First, one does not have to agree with Potter's original column to note some stuff in it that resonates:
- having police and firefighters be major political actors is problematic (here's where Phil Lagasse thinks I am to his right--that I am not a fan of unions. I actually don't mind unions when public service ones don't take sides in city politics and are major actors).
- there is beaucoup de corruption. Yes, there is an underground economy--any house reno project raises the question about whether one can/should get $10,000s in cash to pay the reno guys. My fave story is that the firm that had the contract to fingerprints for permanent residency applications in Montreal demanded cash, not checks or credit cards. Yeah, the one responsible for helping the immigration services identify criminals/security threats.
- I am not surprised that the truckers were less than cooperative. Tis a province where customer service is, um, spotty. When I was at McGill, we had a candidate give a job talk on language politics, and he started by saying, well, in a store, the owner wants to speak in French, but an anglophone customer walks in, and since the customer is king, and we all laughed, interrupted and said, nope, not here.
- On the other hand, Quebec is not a place where there is little social connectivity/capital. For me, it was a huge, friendly, silly, generous ultimate frisbee community of anglophones, francophones and allophones (those whose first language is not French nor English) that welcomed me and my family. Bowl alone? Maybe. But heaps of communal stuff with much glue provided by the Canadiens.
Second, the real story is "Quebec-bashing." That the province overreacts to criticism from certain quarters (English-speakers inside and outside the province) is problematic. Yes, Quebec was oppressed long ago, but it has been winning for forty plus years. It has had nearly all of its demands met by the federal government, it has had more than its proportionate share of Prime Ministers, and on and on. It is a great place in many ways, so it should not become a provincial crisis when one columnist says something that is inaccurate, critical or both. Worse, these reactions provide yet more distraction sauce--rather than focusing on fixing the problems (how are the corruption trials going, I've lost track?), the politics of the place does not lend itself to making much progress on improving things.
Third, I got into an argument with someone on someone else's facebook page about the hypocrisy of all this. Potter lost his job over criticizing the province, which, in my mind, is a far less of a crime than targeting particular groups. And, oh yeah, some folks in Quebec can be most insensitive towards groups, such as Jews and Muslims and immigrants. Do the folks who advocate restricting the abilities of groups to practice their religion get forced to resign? Hmmmm. The good news is that those efforts have failed repeatedly. But the bad news is that the regular appearance of xenophobia and the embracing of it by major parties does not often lead to shaming and exclusion (not just Quebec). I have long written far more about Quebec's problematic ethnic politics than Ontario's flawed fiscal politics because I have studied ethnic politics and have no clue why Ontario is so stupid about the various fiscal plans.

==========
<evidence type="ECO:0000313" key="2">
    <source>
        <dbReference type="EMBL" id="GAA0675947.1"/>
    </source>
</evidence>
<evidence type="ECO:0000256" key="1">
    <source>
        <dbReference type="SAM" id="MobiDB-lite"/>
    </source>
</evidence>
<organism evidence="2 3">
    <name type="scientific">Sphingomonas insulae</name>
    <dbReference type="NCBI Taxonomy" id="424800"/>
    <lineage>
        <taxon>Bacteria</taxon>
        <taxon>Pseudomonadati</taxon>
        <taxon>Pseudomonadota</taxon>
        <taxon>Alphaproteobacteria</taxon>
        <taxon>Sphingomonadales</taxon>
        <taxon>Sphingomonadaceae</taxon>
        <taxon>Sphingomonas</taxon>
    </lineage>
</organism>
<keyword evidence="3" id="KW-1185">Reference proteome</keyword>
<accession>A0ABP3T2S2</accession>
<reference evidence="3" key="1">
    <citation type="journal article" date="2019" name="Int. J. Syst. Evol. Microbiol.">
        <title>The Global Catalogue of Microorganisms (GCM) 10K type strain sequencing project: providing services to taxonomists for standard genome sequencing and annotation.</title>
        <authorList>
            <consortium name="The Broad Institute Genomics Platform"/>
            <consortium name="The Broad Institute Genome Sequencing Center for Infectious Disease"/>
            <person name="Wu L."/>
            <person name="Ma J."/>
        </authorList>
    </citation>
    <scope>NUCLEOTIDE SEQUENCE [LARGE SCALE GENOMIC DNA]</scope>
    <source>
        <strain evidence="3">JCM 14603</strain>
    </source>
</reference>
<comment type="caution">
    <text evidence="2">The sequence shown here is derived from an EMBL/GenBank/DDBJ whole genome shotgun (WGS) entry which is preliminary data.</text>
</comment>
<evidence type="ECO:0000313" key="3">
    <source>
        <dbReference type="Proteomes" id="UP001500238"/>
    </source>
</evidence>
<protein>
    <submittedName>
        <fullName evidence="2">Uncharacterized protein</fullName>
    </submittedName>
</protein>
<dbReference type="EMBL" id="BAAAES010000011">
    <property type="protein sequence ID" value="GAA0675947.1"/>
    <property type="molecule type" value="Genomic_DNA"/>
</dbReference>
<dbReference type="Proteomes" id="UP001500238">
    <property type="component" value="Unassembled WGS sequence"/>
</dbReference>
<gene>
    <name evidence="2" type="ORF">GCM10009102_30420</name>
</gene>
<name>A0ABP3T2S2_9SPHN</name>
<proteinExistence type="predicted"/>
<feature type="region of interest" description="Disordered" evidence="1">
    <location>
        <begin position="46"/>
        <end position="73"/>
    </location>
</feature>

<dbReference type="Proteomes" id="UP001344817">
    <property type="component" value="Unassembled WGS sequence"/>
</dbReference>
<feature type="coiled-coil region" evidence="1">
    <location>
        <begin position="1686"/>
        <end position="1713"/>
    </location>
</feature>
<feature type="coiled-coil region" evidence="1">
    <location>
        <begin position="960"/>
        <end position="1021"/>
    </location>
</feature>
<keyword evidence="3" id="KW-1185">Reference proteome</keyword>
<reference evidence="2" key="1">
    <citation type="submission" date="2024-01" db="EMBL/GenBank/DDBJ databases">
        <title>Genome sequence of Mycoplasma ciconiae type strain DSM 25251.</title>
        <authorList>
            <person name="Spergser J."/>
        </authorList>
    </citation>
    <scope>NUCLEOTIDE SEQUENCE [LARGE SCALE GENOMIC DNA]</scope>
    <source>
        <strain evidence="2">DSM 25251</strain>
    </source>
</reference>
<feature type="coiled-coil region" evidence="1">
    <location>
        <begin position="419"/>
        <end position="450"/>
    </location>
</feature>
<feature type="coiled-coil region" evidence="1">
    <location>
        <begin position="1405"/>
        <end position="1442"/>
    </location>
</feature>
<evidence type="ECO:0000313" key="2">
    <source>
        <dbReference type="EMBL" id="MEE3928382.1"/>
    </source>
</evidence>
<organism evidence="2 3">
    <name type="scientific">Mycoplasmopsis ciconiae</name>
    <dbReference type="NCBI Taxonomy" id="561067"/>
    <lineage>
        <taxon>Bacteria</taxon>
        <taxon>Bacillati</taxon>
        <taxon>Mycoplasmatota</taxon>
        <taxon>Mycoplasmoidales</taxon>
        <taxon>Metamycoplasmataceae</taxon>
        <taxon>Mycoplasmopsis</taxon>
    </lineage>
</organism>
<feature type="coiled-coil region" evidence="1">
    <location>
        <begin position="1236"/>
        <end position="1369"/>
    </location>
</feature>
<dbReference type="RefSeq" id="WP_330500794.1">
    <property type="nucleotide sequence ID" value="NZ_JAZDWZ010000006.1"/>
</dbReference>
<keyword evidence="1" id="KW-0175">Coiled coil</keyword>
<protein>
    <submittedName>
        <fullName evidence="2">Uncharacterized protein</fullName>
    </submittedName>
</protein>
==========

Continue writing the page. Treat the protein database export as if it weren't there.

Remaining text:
Finally, while two dots may or may not reflect a pattern, I can't help but note that McGill cares more about reputation than about academic freedom or its students. When the choice is to do the difficult thing and protect a key part of its mission or do the easy thing and protect itself, it chooses the latter. Speaking of Potters, Harry would not approve. Will McGill's leadership pay a price for not defending the academic freedom of one of its employees? I have no idea. To be clear, I never got any pushback from the administration when I wrote critical things about Quebec or about McGill in my time there. But if my audience was larger and if they got Quebec politicians yelling about it, I am not sure how much support I would have received. And, of course, I have tenure whereas Potter and many others do not. Given that modern universities are staffed primarily by temporary folks, the signal here is clearly that the majority of those on campus should not be doing any public engagement because they might offend someone and find that their contract is unlikely to be renewed (most of the leaders of the temporary faculty effort to get better wages at the school my daughter attends found that their positions have not been renewed). This bodes poorly not just for McGill but for democracy itself.